- How the business of a photography studio works
- Storage solutions for a photo studio
- Building out a temporary studio
- Room options for a temporary photo studio
- Portable backdrop options and setup
- Determining what lights and other gear you need
- Working with a hair and makeup artist
- Insurance and releases for a studio
Skill Level Intermediate
(guitar music) - [Narrator] There are a lot of different kinds of photography. There's landscape photography and portrait photography and architectural photography and product photography. I can go on and on. In most cases, you can divide any given shoot into one of two categories. A shoot that happens on location or a shoot that happens in a studio. The difference between a location shoot and a studio, for the most part, is that in a studio you have complete control of the lighting and the set that you're shooting on. You may or may not have shot in a studio before, but you might have had the need.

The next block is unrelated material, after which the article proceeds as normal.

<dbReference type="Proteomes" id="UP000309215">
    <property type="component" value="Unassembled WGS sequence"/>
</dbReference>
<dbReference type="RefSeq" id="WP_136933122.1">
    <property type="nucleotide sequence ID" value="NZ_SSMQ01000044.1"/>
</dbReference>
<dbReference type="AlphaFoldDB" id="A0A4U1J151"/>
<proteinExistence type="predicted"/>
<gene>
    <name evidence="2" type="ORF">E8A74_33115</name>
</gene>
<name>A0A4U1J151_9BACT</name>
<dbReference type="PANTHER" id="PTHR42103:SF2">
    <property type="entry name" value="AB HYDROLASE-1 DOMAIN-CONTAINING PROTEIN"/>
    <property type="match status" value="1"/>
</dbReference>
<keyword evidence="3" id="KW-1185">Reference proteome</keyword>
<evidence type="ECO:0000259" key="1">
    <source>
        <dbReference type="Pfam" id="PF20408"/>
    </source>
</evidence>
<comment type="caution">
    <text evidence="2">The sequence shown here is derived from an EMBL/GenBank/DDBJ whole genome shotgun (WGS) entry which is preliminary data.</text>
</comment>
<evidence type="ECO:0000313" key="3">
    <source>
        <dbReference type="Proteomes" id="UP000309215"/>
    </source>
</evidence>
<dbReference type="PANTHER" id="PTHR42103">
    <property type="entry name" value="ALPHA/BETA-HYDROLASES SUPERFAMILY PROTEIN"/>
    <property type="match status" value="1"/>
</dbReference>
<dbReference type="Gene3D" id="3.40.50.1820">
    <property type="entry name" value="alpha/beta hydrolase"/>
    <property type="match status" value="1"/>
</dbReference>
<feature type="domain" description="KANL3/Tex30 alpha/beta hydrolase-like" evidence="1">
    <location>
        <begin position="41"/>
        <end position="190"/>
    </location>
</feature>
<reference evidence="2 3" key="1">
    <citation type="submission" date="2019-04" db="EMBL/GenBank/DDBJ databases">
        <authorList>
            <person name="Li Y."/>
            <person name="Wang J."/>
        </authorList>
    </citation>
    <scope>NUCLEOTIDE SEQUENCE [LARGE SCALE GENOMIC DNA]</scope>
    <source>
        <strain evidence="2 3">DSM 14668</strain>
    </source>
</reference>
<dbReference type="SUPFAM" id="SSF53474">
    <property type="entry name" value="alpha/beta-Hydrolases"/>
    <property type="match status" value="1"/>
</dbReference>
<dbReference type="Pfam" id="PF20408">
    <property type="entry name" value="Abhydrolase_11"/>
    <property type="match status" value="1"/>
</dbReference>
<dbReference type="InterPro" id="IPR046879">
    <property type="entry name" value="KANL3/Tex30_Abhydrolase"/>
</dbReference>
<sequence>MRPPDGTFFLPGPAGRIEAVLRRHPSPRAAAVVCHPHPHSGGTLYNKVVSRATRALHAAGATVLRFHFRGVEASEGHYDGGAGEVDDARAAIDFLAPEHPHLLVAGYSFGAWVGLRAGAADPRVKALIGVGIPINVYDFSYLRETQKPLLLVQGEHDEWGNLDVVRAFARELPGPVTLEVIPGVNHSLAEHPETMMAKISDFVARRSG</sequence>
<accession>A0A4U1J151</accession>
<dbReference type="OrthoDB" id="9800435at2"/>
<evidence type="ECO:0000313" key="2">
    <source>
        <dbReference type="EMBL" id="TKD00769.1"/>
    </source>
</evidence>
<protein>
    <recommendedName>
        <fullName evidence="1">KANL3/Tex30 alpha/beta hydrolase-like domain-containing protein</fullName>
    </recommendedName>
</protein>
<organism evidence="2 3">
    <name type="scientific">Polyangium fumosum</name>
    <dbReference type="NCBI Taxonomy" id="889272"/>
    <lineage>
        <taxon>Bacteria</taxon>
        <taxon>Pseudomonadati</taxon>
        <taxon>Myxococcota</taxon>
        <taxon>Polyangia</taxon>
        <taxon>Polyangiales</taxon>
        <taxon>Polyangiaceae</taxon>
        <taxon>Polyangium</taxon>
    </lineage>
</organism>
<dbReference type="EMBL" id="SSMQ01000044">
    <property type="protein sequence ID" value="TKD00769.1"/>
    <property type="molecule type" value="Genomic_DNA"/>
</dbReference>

And in this course, we're going to talk about how you can build yourself a studio. Both a portable studio that you can take with you and pop up anywhere you want, and a full-on professional finish studio. To help you get in and out quickly, we're going to show you how to put together a kit of lights, backdrops and other utility tools that you might need to build a fully functional studio in any space that you can find. If you regularly shoot in a studio, then you may be ready to build your own. A place where you can work everyday, configured in exactly the way that you want.
We're going to talk to a guy who did that. An Oklahoma-based photographer, named David McNeese, who designed his own studio and has answered every single difficult question that goes in to such a complex task. We're not going to tell you how to build an actual building, but you will know what questions you need to ask architects and designers to get the studio that you want.